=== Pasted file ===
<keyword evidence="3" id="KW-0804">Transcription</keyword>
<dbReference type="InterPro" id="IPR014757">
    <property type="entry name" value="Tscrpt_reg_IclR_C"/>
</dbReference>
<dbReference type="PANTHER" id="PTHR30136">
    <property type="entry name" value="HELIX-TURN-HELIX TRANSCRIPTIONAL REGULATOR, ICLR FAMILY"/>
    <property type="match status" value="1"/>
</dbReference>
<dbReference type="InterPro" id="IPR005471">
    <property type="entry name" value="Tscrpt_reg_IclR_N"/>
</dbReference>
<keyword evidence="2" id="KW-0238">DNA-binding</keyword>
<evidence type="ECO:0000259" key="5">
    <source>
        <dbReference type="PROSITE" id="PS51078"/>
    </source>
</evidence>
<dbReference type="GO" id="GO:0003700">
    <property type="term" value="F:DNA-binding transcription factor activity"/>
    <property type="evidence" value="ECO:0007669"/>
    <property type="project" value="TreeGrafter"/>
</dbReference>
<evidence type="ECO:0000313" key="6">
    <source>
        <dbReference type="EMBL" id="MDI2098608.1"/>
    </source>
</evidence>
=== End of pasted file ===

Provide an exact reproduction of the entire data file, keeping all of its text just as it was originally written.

<keyword evidence="3" id="KW-0804">Transcription</keyword>
<dbReference type="InterPro" id="IPR014757">
    <property type="entry name" value="Tscrpt_reg_IclR_C"/>
</dbReference>
<dbReference type="PANTHER" id="PTHR30136">
    <property type="entry name" value="HELIX-TURN-HELIX TRANSCRIPTIONAL REGULATOR, ICLR FAMILY"/>
    <property type="match status" value="1"/>
</dbReference>
<dbReference type="InterPro" id="IPR005471">
    <property type="entry name" value="Tscrpt_reg_IclR_N"/>
</dbReference>
<keyword evidence="2" id="KW-0238">DNA-binding</keyword>
<evidence type="ECO:0000259" key="5">
    <source>
        <dbReference type="PROSITE" id="PS51078"/>
    </source>
</evidence>
<dbReference type="GO" id="GO:0003700">
    <property type="term" value="F:DNA-binding transcription factor activity"/>
    <property type="evidence" value="ECO:0007669"/>
    <property type="project" value="TreeGrafter"/>
</dbReference>
<evidence type="ECO:0000313" key="6">
    <source>
        <dbReference type="EMBL" id="MDI2098608.1"/>
    </source>
</evidence>